If you know anything about the Myers/Briggs Type Indication (MBTI), you'll understand when I say that I have zero preference for "Sensing". I've had to learn to pay attention to details (like when I'm trying to follow a recipe, or read instructions or drive somewhere I've never been before). I try to pay attention to one thing, to focus and concentrate, but inevitably I find my mind has flitted somewhere else (like just now, when I started to think about our cat Caruso, who isn't eating at the moment, rather than focusing on this post). We ENFPs aren't known for our ability to concentrate and pay attention to details (unless, of course, we're really, really interested in the task). When I try to look for something positive about being disabled, I often think about having the opportunity to slow down -- stop, even -- and pay attention to what's going on around me.
About a week ago, I turned to David and said something along the lines of "Well, the end of summer is coming". He responded "What?! It's just the beginning of August!" I'm sure he thought I was into one of my glass-half-empty, down-the-rat-hole things, but that wasn't it at all.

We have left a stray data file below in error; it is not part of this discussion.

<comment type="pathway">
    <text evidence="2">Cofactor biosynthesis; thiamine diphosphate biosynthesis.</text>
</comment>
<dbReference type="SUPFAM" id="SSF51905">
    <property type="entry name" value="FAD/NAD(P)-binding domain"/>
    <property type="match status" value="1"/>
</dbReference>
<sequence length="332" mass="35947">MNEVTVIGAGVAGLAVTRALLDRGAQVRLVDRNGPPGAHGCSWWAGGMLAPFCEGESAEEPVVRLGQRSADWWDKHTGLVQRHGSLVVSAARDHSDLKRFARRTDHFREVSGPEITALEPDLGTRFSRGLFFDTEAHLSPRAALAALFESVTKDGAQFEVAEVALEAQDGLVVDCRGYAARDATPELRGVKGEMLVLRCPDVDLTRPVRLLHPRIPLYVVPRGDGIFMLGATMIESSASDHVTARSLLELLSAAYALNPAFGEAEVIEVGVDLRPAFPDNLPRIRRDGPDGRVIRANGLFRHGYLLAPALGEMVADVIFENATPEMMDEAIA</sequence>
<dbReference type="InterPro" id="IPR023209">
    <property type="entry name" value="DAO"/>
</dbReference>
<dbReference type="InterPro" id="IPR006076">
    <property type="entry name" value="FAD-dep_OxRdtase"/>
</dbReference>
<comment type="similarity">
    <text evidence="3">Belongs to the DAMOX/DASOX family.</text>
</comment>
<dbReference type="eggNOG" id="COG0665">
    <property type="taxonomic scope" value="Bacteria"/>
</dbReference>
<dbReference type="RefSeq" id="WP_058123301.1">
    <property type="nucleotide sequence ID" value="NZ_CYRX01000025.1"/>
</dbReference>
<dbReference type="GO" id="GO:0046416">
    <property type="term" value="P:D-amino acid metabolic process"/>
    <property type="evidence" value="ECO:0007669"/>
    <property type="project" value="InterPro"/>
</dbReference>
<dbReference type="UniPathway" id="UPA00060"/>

The thing is, I'm paying a lot more attention to the changes in the gardens that surround our home, and it's pretty damned clear that things are starting to wind down out there. Here are a few examples:
- The hydrangea bushes are flowering. Hydrangeas flower towards the end of the growing season, into the fall, not in spring or early summer.
- The dozens of volunteer columbines have produced hundreds of seed pods, all bursting and ready to inundate the surrounding area. Another end-of-summer activity.
- The grape vine in the back yard is producing a prodigious amount of grapes.
- All the tomato plants are covered with little tomatoes.
- The pears on the pear tree in the back yard are getting bigger every day, and they're no longer bright green.
I have more examples, but you get the picture, I'm sure. I don't need a calendar to tell me that summer is on the wane. Just paying attention to the details that nature provides can do that for me now.